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Title deed of the 'perimeter properties' of The British Museum

 

Height: 920.000 mm
Width: 740.000 mm

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    Title deed of the 'perimeter properties' of The British Museum

    London, England, 27 May 1895

    Conveyance of surrounding property from the Duke of Bedford's estate to the Trustees of The British Museum

    By the last years of the nineteenth century, The British Museum's collections had increased so much that the Museum building was no longer big enough for them. In 1895, Parliament gave the Museum Trustees a loan of £200,000 to buy from the Duke of Bedford all the houses which backed onto the Museum building in the five surrounding streets - Great Russell Street, Montague Street, Montague Place, Bedford Square and Bloomsbury Street. The Trustees planned to demolish these houses and to build new galleries and offices for the Museum in their place.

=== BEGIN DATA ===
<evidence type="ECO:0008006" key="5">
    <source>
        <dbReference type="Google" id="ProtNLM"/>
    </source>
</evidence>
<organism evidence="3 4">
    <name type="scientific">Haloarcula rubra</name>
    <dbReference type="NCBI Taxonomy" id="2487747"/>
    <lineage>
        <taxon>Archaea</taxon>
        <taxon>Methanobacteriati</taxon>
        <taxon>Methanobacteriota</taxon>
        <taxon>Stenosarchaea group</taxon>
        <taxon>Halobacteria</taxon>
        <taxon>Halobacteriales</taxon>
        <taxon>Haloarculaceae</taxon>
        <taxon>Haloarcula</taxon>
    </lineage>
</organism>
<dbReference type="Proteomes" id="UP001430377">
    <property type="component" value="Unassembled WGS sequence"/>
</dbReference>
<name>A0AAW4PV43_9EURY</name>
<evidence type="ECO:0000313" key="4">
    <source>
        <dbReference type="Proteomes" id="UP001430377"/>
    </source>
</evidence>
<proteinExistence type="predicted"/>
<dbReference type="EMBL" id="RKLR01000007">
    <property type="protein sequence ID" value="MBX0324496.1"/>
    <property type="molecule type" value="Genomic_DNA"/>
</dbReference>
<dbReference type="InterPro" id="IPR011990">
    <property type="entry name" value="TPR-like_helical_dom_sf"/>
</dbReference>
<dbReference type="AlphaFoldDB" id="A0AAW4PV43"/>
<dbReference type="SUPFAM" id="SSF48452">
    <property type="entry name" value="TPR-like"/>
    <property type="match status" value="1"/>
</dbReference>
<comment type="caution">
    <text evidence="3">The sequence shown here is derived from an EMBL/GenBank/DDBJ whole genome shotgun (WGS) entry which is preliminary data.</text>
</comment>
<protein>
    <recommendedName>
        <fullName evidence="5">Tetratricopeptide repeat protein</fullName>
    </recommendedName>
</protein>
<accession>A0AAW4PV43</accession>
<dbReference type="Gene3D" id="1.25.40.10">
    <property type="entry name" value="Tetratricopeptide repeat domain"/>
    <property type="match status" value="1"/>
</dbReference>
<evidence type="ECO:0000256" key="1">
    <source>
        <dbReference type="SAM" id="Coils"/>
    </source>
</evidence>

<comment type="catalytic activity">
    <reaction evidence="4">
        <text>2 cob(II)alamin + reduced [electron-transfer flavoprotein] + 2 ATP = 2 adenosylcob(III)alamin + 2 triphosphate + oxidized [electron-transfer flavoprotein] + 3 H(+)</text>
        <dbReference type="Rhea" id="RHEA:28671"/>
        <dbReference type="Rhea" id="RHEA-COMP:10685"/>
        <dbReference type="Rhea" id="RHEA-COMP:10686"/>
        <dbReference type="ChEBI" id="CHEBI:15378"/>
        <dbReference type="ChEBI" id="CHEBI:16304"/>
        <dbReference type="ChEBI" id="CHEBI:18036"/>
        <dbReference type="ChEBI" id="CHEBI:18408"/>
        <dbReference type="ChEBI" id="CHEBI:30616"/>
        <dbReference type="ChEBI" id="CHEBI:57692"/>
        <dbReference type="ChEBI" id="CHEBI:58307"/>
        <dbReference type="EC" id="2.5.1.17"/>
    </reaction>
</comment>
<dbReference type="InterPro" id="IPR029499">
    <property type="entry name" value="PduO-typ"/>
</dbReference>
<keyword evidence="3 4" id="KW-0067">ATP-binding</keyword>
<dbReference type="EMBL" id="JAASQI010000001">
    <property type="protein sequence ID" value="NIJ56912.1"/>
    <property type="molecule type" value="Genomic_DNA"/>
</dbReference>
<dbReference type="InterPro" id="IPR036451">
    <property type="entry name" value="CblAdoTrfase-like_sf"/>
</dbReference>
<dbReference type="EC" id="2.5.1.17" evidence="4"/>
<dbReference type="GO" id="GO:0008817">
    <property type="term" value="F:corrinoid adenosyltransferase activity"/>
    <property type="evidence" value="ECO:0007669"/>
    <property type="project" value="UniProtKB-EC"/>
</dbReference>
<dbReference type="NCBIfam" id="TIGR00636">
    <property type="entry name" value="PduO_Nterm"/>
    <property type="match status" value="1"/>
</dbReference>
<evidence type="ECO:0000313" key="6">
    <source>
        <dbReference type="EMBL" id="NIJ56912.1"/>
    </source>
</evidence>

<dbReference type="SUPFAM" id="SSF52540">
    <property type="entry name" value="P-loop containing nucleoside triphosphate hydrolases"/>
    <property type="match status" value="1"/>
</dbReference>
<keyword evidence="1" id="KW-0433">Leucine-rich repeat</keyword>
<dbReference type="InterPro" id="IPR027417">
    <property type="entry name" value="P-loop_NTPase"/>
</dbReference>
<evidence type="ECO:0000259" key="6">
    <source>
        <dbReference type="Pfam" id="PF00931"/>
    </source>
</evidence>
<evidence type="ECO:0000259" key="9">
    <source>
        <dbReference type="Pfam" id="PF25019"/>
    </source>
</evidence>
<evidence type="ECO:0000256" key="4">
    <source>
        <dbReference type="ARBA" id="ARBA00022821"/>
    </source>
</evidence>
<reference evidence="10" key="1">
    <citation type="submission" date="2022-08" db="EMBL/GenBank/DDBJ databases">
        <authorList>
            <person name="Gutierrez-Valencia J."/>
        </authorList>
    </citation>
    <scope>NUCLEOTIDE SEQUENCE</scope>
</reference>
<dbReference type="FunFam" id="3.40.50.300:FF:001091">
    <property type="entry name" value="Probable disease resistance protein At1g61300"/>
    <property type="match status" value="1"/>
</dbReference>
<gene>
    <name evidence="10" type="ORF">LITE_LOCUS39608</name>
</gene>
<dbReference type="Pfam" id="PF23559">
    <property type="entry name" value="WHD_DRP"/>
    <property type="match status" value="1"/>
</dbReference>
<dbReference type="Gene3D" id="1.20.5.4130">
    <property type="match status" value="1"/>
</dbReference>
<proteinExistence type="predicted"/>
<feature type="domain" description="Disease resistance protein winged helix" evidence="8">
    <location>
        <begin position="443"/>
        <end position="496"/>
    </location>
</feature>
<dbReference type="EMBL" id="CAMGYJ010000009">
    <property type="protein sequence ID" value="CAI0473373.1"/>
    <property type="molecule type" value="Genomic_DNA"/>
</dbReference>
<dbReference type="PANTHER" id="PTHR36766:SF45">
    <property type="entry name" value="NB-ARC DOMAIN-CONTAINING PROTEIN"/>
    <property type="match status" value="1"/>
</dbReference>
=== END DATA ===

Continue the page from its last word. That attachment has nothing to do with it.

By this deed of conveyance Herbrand Arthur Russell (1858-1940), 11th Duke of Bedford, sells the houses to the Trustees of The British Museum. The plan attached to the deed shows the houses and their gardens coloured red. The gardens are shown in great detail, and it is possible to see the outlines of the lawns and flower-beds.

    Most of the houses in Montague Place were knocked down a few years after the sale. Where they once stood is now the King Edward VII Building, which houses the Museum's collections of Prints and Drawings and Oriental Antiquities. There was not enough money to put up more new buildings, and so the houses in the other streets are nearly all still standing.

    M. Caygill, The story of The British Museu (London, The British Museum Press, 1998)